Universities need to start looking clearly at the potential long-term issues that will arise in the post-pandemic period – from budgeting in the expected context of heavily strained public budgets to staving off potential threats to their autonomy – to be well placed for the future.
The essential role of local universities in building sustained health systems in the poorer regions of the world is vital for addressing how pandemics affect their communities and for stamping them out globally. Without investment in higher education institutions, these problems will recur.
The COVID-19 crisis requires universities and the associations which represent them to be more disruptive in their thinking about higher education internationalisation and to involve our student, community and institutional clientele in setting and implementing priorities for change.
Many health systems have been pushed beyond capacity by the current pandemic and many refugees have relevant healthcare qualifications that could be put to use. We should reach out to them and the European Qualifications Passport for Refugees provides us with the means to do so.
Will the coronavirus pandemic lead in the long term to more inclusive approaches to internationalisation typified by an increased focus on internationalisation of the curriculum, or will we simply slip back into our old ways focused on mobility for a minority of students?
Education systems around the world have reacted to the COVID-19 crisis by closing down physical campuses and moving programmes online. Yet 706 million students do not have access to the internet at home – including three million in the United States. How will this deepen inequalities?
An Erasmus Student Network survey shows Europe could see a drastic reduction in student mobility in the coming academic year due to the COVID-19 crisis. The European Commission needs to come up with a medium- and long-term plan to revitalise mobility and exchange.
The current crisis is likely to accelerate moves to online learning in higher education, but don’t expect a revolution any time soon. It is more likely to lead to an improvement in the quality and sophistication of courses and programmes by integrating an online dimension.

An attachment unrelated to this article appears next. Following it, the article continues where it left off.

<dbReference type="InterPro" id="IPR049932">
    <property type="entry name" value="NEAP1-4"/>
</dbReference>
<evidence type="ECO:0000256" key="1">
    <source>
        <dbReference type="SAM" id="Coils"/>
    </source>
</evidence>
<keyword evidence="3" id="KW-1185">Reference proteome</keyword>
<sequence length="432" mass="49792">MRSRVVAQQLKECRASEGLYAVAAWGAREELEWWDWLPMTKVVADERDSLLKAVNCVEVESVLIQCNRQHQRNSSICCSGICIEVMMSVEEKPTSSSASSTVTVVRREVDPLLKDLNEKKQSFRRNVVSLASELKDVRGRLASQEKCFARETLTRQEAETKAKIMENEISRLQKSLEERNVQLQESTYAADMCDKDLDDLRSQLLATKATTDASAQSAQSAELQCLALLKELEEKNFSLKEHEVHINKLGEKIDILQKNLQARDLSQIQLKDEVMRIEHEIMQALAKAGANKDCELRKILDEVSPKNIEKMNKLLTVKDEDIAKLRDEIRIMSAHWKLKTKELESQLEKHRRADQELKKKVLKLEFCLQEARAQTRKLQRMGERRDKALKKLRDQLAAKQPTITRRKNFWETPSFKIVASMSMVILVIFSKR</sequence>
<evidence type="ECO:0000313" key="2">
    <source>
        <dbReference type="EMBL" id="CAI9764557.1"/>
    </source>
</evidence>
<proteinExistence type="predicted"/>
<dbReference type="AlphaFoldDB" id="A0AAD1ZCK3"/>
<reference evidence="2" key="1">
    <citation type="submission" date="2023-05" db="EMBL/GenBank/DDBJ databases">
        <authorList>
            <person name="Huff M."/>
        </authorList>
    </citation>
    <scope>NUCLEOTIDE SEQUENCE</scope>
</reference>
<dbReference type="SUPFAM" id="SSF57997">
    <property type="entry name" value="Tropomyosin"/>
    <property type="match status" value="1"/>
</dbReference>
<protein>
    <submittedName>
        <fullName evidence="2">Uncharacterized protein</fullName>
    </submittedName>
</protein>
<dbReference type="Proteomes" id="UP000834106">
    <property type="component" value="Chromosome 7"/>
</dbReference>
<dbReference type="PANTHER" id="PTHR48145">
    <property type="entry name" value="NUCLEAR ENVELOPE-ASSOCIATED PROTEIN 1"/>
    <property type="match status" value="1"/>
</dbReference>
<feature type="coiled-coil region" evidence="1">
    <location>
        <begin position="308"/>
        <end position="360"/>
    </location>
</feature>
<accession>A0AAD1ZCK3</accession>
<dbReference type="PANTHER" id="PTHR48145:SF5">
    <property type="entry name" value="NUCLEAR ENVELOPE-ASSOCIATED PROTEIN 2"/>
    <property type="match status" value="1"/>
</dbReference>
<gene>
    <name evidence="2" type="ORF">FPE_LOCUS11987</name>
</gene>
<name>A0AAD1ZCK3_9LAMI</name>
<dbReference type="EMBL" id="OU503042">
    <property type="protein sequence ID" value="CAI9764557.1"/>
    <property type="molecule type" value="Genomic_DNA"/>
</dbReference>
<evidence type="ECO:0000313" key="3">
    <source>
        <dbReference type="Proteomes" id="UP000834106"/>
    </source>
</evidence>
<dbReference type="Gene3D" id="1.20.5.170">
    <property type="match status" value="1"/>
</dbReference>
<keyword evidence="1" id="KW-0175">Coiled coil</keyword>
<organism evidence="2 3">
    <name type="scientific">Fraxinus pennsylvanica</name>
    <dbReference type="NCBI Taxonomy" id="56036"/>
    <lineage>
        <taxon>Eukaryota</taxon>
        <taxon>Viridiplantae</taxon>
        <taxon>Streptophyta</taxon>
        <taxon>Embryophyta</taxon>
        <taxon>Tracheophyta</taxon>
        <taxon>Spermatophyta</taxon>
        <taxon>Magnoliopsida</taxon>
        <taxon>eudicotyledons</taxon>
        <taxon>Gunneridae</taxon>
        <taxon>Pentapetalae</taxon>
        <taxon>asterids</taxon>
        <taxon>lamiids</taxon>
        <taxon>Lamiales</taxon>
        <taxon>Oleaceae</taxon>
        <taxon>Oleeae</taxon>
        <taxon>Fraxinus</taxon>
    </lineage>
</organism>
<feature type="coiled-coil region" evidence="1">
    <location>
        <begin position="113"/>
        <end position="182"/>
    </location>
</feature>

Instead of seeking medical treatment abroad, African leaders need to reduce dependency on foreign health systems by building and sustaining high-end university hospitals in their own countries to advance public health – as a matter of national security.
In the face of dwindling government funding and the need for income from international student patronage, appropriate marketing strategies are crucial for increasing the revenue base of universities in Africa.
The lessons of history show us that the best response to international challenges is international collaboration. But what are the mechanisms? Now is the time to establish an international assembly for higher education and global science to promote and sustain international collaboration.
It is both an ethical duty and a good business strategy for host countries to include international graduates on temporary visas in their welfare support programme during the COVID-19 crisis.
While many higher education institutions are still being hit by the COVID-19 crisis and rushing to move teaching online, we mustn’t forget that online provision remains less attractive to students than the full on-campus experience, with face-to-face classes and peer relationships.
Higher education is likely to suffer hugely as a result of the COVID-19 pandemic, but it has a vital role to play in economic recovery, so its long-term health and revised goals in the post-pandemic future need to emerge as a key public policy debate.
With the help of universities and research institutions, China has adopted a coordinated approach to online learning in schools and higher education during the COVID-19 pandemic – with more than 270 million students learning online – and is preparing similar plans for emerging out of lockdown.
Mexico’s Tecnológico de Monterrey has been preparing for years for online learning and has had experience in implementing it following an earthquake in 2017. That experience has been useful in shaping its coronavirus response. Keeping a flexible mindset at these moments is key.
Growth in Chinese student flows to the major English-language study destinations has slowed considerably since 2016 for a number of reasons. What will international student recruitment look like as universities adjust to a ‘post-China’ world? Diversification will be the key to sustainability.
China has said it will stop sending mainland students to study in Taiwan indefinitely due to political tension – having previously stopped sending them for the rest of the year due to COVID-19. What are the implications for the future of cross-Taiwan Strait mobility in higher education?
The novel coronavirus pandemic and the response to it promises to be less of a turning point than the catalyst for a speeding up of a trend towards declining power in the West – and this will affect international higher education enrolment, especially in the United States.
When COVID-19 hit Australia it was in the midst of its annual student intake. It saw challenges the rest of the world hasn’t faced yet. That experience – and the lessons learned – may provide food for thought for universities in other countries in the months ahead.